Working with your state’s One Call can provide timely and significant information as to who is digging around the facilities, when that work will take place and why. Getting ahead of the project can contribute to the success or failure of the project. If the engineer and excavator are aware of existing facilities at the time of design, the project is less likely to encounter surprises. There’s nothing worse than trying to install a turn lane and finding out there is an electric duct package right where you need to work. Surprises like this can add time and unforeseen costs to the project. Having the best and most up-to-date information from the utilities and municipalities before the work begins can help reduce delay and help keep the project budget on track. Once you identify who the worst offenders or heavy hitters are, you can discuss with them what can be done to assist in keeping them safe on the job site. There are many companies that call in tens of thousands of locate requests every year and hardly ever have a damage. Conversely, there are some companies that call in hardly any tickets and have more than their share of damages. Meeting with all parties involved can help reduce those damages.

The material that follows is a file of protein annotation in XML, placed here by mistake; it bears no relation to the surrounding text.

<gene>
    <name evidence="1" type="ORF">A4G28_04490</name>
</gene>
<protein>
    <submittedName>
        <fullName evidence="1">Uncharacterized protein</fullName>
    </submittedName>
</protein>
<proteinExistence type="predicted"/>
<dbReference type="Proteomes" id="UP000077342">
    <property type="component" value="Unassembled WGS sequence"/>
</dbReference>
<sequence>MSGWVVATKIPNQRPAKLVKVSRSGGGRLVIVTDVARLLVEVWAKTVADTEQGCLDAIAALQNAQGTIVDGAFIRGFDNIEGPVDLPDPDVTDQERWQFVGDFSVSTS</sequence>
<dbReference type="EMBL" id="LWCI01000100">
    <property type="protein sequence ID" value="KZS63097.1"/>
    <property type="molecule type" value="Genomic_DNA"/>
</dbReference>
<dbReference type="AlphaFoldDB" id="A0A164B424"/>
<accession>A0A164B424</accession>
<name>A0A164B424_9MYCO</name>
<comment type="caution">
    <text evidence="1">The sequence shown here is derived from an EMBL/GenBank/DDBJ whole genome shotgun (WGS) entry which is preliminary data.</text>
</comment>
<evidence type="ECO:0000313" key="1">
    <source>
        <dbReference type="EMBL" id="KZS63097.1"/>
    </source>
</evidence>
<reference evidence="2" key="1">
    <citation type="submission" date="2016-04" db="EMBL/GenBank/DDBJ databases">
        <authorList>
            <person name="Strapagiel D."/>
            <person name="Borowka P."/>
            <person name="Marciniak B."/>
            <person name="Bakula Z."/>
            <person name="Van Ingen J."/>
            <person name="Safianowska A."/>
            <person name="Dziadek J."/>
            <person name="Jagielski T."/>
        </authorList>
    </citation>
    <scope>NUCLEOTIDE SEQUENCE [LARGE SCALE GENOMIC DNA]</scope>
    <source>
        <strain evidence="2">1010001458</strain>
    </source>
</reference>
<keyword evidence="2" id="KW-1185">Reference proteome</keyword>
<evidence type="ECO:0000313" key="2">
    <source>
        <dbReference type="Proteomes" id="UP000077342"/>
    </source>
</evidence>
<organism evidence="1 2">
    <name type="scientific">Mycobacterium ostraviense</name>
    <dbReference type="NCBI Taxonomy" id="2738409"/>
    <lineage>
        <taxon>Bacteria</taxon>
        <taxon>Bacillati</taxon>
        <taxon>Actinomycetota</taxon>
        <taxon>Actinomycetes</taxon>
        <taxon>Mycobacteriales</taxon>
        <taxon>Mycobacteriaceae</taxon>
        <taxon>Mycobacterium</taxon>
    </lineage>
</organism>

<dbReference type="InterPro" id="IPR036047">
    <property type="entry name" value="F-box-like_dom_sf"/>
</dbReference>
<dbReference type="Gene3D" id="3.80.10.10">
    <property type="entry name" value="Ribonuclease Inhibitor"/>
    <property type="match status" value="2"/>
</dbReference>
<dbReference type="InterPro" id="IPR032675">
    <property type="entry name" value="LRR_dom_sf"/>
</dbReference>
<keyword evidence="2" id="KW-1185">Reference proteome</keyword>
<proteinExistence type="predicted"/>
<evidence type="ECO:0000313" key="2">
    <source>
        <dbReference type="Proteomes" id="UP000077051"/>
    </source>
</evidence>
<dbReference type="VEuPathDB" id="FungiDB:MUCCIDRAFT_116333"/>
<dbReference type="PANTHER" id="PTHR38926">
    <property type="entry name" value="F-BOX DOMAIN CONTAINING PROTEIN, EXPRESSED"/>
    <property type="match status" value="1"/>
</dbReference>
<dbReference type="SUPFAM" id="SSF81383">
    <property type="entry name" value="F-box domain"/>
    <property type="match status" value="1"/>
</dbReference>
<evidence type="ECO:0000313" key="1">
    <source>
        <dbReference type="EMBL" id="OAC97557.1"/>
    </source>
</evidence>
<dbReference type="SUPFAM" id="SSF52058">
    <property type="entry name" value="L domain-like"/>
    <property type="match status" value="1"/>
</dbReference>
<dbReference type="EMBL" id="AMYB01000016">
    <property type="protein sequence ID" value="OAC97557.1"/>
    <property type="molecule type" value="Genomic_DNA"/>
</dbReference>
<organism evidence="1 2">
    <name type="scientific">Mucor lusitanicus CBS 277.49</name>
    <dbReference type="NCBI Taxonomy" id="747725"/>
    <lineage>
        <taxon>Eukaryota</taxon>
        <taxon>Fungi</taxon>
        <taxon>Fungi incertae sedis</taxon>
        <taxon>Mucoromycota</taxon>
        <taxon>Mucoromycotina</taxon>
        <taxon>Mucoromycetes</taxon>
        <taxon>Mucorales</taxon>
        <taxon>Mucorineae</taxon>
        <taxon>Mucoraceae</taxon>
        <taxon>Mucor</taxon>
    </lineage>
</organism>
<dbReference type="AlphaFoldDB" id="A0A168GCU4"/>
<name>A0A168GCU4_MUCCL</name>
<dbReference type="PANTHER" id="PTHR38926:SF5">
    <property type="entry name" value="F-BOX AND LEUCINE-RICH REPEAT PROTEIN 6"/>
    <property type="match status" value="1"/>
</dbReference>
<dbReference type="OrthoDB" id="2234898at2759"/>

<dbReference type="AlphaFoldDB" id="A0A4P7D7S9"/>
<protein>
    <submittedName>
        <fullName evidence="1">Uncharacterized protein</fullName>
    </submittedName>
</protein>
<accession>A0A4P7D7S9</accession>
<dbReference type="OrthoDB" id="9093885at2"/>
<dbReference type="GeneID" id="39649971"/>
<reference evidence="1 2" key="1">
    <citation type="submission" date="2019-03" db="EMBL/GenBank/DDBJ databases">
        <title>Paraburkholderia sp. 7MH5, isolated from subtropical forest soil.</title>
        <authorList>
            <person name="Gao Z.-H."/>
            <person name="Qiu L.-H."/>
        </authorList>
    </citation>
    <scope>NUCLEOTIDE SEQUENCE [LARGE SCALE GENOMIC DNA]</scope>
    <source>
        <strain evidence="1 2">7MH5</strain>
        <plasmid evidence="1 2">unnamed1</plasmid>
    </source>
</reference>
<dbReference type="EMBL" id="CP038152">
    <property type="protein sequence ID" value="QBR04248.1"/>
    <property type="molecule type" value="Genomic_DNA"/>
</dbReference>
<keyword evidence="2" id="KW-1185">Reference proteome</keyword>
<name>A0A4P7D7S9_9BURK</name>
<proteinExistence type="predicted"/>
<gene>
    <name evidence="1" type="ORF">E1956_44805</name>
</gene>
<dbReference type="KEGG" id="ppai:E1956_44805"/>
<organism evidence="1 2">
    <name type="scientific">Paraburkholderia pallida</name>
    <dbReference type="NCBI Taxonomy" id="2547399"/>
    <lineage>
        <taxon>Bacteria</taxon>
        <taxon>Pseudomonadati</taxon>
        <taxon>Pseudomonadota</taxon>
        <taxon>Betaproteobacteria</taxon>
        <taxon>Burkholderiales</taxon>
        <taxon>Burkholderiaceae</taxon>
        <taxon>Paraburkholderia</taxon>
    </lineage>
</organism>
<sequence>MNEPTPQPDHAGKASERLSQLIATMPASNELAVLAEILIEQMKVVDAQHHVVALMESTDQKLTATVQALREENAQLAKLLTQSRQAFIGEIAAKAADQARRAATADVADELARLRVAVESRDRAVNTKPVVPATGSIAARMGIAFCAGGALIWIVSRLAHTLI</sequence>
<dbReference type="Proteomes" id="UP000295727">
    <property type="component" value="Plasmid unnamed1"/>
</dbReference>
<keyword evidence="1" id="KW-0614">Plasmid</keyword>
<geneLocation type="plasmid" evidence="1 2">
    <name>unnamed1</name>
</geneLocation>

While there are many opportunities for damage prevention, we’ll show how these methods have shown to be successful. These best practices are told from the utility standpoint but are easily implemented within any company to help reduce damages. Nobody wakes up in the morning and decides they are going to damage someone else’s equipment. Considering the life and death consequences of hitting a gas or electric line, who would? Preventing Electric Utility Damage helps to sort out what some of the best practices are, how your Damage Prevention team can work to keep everyone safe on the jobsite and how to ultimately reduce damage to utilities and get everyone home safe at the end of the day.
Kelley Heinz is the Damage Prevention Manager with ComEd. She will be presenting on this topic at the 2020 CGA 811 Excavation Safety Conference & Expo in Palm Springs March 24-26.